King opens new deaf institute premises.
Founded in 1964 in Salt west of Amman as a non-profit foundation, the institute offers various forms of care for people with hearing impairment, including education, rehabilitation and accommodation. It serves approximately 155 male and female students from 6 years of age up to 18.
During a tour of the new premises, built by a local donor, His Majesty was briefed on handicraft, textile, embroidery and ornament workshops as well as a showroom for products made by students.
According to the institute's director, Iyad Sweiss, the workshops were for training female students to enable them to find jobs after their graduation and integration in the local society.
"The workshops available at the institute would give the opportunity for the largest number of female students to train in embroidery and as seamstresses and would create careers that would help them to find jobs," said Jamilah al Wahidi, an embroidery teacher at the institute.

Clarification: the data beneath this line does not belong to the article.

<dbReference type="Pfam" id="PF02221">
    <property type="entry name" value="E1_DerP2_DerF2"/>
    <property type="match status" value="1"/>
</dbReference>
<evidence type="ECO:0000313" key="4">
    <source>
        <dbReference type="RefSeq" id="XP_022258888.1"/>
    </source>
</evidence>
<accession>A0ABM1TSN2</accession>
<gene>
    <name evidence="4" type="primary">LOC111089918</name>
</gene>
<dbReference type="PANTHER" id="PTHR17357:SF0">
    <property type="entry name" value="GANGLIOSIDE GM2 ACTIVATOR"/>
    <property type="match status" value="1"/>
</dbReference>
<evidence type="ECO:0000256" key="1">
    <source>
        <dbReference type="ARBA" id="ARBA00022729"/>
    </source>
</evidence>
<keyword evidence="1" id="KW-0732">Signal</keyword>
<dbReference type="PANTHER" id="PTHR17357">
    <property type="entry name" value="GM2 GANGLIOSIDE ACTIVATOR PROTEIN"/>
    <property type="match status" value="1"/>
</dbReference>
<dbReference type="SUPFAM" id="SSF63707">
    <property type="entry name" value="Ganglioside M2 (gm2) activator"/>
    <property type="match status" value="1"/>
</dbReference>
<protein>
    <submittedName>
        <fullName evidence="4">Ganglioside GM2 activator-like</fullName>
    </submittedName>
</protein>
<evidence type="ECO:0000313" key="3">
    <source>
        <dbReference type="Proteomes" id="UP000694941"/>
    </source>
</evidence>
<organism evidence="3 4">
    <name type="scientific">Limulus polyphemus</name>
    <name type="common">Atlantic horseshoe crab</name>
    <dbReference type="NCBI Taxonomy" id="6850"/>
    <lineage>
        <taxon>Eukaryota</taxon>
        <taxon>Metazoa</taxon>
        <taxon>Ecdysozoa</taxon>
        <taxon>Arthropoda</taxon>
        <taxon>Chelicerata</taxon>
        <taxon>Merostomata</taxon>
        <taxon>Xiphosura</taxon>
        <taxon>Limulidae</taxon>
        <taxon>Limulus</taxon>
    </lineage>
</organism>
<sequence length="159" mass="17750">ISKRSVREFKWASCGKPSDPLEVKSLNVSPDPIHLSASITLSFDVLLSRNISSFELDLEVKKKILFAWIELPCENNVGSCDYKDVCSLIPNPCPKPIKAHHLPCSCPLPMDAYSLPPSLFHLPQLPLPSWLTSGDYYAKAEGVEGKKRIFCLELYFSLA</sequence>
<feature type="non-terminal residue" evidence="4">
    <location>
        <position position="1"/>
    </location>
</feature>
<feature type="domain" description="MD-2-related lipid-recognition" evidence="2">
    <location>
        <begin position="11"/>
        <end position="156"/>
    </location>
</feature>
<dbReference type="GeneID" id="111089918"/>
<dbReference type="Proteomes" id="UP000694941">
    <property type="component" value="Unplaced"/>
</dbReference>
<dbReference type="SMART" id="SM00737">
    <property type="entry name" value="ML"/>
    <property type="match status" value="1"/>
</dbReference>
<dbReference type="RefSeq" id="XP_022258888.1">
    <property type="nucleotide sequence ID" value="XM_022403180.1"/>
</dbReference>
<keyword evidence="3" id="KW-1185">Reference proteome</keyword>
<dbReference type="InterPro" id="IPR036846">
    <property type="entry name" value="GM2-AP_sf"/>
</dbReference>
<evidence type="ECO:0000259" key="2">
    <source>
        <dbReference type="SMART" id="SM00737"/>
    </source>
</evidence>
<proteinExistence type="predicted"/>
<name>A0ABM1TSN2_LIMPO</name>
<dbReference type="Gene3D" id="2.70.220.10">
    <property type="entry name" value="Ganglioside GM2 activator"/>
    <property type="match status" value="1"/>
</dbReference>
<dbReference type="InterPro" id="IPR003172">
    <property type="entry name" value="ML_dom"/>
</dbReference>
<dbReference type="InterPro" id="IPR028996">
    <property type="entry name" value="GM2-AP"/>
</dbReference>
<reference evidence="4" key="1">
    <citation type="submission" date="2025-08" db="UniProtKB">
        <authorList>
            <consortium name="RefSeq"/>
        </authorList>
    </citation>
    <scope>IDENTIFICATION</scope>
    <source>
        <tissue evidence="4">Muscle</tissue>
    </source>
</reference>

Mohammad Ibrahim, a deaf student who spoke in sign language, said he had been in the institute from kindergarten to high school and had seen his dream come true when he graduated and is now a university hotel management student.
According to official figures, Jordan has a total of ten societies for the deaf affiliated with the Ministry of Social development and offering care to about 750 people from the ages of 6 to 18. In addition, the Ministry of Education runs another ten schools nationwide for 800 students.
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|Publication:||Jordan News Agency (Petra)|
|Date:||Nov 17, 2009|
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